Tom Holland’s third outing as the teenage superhero is the perfect evolution from Homecoming and Far From Home
Starring Tom Holland, Zendaya, Benedict Cumberbatch, Jacob Batalon, Jon Favreau, Jamie Foxx, Willem Dafoe, Alfred Molina, Benedict Wong, Tony Revolori, and Marisa Tomei
With great power comes great responsibility. An ancient adage commonly associated with Spider-Man, it is notable the extent to which Tom Holland’s iteration has thus far been defined by his lack of responsibility. As a character, and the youngest Avenger, he has often appeared to be energetic, full of humour and dreadfully naïve. Unlike the Spider-Man of the comic books, the MCU Spider-Man is almost defined by his adult mentors, instead of forging his own path. 2017’s Homecoming saw Peter Parker (Tom Holland) helped along by Tony Stark (Robert Downey, Jr.), while 2019’s Far From Home saw Peter following the instructions of Nick Fury (Samuel L. Jackson) and being taken in by Mysterio’s (Jake Gyllenhaal) devious machinations.
It is for this reason that Spider-Man: No Way Home feels like the natural development. At its heart, the narrative serves the idea of Holland’s Parker finally maturing and striking out away from the family that he has set up for himself and truly understanding the mantle of being a superhero.
Probably the most eagerly-anticipated film of Phase 4 of the MCU, Spider-Man: No Way Home picks up directly from Phase 3’s finale Far From Home, with Quentin Beck revealing Peter’s identity as Spider-Man to the world. Peter soon finds his entire life turned upside down, with the media and even the police relentlessly harassing him. This doesn’t look set to get any easier upon returning to school, and has dramatic consequences for both himself, girlfriend MJ (Zendaya) and best friend Ned (Jacob Batalon), who find themselves blacklisted from all of the colleges of their choice.
Peter is left with little choice but to seek out Doctor Strange (Benedict Cumberbatch) to try and reverse Beck’s confession and protect Peter’s identity once more. The spell goes awry, however, as Peter realises the number of people in his life who need to retain the knowledge of his secret. Though Doctor Strange manages to contain the broken spell, the effects soon make themselves known as a host of villains from across the multiverse alight in New York, ready to fight against Spider-Man.
It is a film that many audience members might be forgiven for showing all of its cards in the trailers, but still manages to deal a fair amount of surprise twists, which would spoil first viewing of the film to reveal here. As revealed in the trailer, these villains include Doctor Octopus (Alfred Molina), Green Goblin (Willem Dafoe) and Sandman (Thomas Haden Church), transplanted from Tobey Maguire’s Spider-Man universe, as well as Lizard (Rhys Ifans) and Electro (Jamie Foxx) displaced from Andrew Garfield’s.
With so many villains all crowded within one narrative, there exists a (fairly legitimate) concern that the plot could end up suffering as a result of trying to cater to too many, ending up like the much-maligned Amazing Spider-Man 2. Fortunately, however, it is clear that there is a great deal of understanding and thought that has gone into the characterisation of all of these villains, and they are given far more space to fully breathe after a decent time away from cinema screens.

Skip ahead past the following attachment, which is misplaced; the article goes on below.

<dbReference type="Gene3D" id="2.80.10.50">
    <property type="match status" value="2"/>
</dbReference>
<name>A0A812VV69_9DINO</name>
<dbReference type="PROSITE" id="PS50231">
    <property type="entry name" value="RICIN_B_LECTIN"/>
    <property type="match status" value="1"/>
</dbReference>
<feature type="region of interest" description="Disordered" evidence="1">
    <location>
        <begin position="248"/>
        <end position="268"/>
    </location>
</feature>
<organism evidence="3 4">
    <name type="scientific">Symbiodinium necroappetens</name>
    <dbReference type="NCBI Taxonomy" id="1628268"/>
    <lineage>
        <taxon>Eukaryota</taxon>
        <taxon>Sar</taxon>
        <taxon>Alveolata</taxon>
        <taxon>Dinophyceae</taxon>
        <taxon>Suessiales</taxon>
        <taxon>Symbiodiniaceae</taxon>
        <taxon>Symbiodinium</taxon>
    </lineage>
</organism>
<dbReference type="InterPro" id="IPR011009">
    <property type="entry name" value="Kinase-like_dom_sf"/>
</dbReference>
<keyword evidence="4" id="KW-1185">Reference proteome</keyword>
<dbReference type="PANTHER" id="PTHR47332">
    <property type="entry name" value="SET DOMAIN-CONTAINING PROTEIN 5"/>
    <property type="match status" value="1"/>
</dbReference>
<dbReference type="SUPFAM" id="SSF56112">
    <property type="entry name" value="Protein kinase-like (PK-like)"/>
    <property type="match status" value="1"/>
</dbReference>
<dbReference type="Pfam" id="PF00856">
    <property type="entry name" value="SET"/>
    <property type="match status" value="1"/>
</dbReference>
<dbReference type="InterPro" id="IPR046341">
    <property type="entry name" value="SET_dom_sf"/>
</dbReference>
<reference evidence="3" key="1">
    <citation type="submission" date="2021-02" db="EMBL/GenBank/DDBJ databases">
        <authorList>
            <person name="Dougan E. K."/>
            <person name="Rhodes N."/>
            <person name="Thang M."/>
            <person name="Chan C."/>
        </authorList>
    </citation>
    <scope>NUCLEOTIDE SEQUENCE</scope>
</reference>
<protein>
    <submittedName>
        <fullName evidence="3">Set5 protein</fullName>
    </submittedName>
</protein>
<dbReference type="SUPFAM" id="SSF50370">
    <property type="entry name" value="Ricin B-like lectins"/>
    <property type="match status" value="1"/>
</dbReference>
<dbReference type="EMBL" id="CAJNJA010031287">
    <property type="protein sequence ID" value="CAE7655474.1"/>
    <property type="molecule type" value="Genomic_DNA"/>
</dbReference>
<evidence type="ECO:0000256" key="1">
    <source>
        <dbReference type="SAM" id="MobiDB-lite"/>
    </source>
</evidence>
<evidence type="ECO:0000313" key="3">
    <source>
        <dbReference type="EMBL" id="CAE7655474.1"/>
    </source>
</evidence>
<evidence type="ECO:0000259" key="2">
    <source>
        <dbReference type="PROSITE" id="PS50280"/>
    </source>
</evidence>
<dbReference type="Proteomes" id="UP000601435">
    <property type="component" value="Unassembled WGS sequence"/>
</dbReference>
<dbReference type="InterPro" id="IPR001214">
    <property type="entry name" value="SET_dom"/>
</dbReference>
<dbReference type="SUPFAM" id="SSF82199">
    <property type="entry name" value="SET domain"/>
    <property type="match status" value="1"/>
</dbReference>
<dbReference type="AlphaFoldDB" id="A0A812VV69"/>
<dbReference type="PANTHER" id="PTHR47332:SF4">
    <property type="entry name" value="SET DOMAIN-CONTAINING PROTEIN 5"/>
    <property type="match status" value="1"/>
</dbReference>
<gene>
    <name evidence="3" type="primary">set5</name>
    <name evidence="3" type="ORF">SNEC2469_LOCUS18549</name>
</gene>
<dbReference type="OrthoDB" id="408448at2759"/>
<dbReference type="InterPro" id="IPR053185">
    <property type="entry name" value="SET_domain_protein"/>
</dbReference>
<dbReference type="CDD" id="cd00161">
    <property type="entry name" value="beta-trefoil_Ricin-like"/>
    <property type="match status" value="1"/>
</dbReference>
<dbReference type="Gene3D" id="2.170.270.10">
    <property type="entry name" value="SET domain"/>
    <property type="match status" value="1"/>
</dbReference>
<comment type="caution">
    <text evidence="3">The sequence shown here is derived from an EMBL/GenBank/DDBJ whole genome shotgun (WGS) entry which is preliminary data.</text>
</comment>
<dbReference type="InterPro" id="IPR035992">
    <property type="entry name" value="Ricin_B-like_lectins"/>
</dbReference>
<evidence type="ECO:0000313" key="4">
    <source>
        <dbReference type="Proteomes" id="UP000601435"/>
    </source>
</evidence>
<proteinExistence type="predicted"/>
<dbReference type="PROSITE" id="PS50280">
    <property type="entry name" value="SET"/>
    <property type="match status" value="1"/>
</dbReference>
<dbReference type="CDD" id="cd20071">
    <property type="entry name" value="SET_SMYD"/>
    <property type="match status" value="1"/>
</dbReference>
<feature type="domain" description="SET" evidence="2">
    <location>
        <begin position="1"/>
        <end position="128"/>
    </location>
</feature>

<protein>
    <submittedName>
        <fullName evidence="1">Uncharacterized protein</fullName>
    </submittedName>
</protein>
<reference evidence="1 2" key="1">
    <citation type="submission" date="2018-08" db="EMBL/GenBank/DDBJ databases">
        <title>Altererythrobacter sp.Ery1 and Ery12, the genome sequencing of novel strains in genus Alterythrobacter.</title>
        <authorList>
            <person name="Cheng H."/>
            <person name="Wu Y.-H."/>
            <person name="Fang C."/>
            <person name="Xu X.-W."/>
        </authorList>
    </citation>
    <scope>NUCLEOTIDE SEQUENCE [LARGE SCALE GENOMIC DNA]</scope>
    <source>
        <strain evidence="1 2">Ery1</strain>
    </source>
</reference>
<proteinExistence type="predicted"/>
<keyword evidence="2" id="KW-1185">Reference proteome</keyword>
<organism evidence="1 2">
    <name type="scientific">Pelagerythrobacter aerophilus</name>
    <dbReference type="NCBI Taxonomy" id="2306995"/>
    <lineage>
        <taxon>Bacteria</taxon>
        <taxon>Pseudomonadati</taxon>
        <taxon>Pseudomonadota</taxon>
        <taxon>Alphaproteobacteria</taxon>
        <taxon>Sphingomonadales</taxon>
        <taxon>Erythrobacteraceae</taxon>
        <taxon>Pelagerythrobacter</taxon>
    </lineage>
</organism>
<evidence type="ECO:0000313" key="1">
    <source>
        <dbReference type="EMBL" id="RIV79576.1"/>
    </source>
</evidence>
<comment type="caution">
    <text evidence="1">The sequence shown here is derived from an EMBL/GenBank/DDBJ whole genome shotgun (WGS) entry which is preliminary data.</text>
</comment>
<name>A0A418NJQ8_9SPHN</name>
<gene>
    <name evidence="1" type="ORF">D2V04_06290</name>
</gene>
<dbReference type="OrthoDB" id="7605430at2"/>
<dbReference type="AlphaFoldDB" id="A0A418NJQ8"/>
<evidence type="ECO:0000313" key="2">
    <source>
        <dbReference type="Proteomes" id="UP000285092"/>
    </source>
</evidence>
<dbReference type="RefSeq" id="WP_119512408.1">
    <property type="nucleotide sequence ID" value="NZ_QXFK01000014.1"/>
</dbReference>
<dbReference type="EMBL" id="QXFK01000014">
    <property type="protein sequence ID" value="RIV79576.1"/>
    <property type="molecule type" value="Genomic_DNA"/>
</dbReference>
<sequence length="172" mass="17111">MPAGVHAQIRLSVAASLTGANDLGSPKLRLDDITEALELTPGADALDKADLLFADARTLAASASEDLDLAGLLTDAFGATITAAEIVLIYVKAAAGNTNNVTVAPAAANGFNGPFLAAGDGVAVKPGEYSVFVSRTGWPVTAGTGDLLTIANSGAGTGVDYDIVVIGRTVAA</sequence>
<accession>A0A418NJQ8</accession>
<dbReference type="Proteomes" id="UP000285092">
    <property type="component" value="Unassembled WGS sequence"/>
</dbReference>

While Doctor Strange is insistent upon returning the villains to their rightful universes, concerned about the dangerous threat that they pose, Peter, spurred on by relentlessly optimistic Aunt May (Marisa Tomei), is inspired to reform their characters instead of consigning them to a deadly fate at the hands of Spider-Men in other universes.
Spider-Man: No Way Home pleases audiences through an unashamed, reverent love for the character of Spider-Man and his evolution within film over the past two decades. It builds upon the work of Phase 4 in general to lend heart and personhood to the villainous characters, and realising that its true strength comes not through expansive, destructive set pieces (though this film does have plenty), but instead through the depth of characterisation and the relationships between characters.
Each dramatic fight sequence has its narrative purpose, and tends to be offset with a quieter, more reflective moment. What’s more, having the same creative team behind the lens, with Jon Watts returning to direct and Chris McKenna and Erik Sommers providing the screenplay allows there to be a certain level of cohesion within Peter’s emotional journey. Overwhelmingly, this seems like the most mature that this Peter Parker has been allowed to be, and it’s clear that Holland is thriving off playing this evolution.
The writing and the performances are strong throughout, with Willem Dafoe and Alfred Molina stepping back into their roles with seeming ease, granting these characters a final sense of closure and redemption. Even Jamie Foxx’s Electro undergoes a character transformation of sorts, even after being responsible for the heartbreaking death of Emma Stone’s Gwen. There is a healthy balance of levity to drama, mostly coming from the rapport between Holland, Zendaya and Jacob Batalon. The clear chemistry between Holland and Zendaya, however, helps the emotional core of the movie take flight.
Ultimately, this movie drives through to an impactful and weighty conclusion, which feels contextually rooted within Holland’s iteration of Spider-Man and is set to have major repercussions for the future of the MCU moving forwards. With Easter Eggs aplenty, there is much for fans to appreciate, as well as the endless possibilities now open to the storytelling of the Marvel Universe now that the door to the multiverse has been cracked ajar, to be further explored in Sam Raimi’s Doctor Strange in the Multiverse of Madness set to be released in late Spring next year.
Spider-Man: No Way Home was released in cinemas on December 15 2021.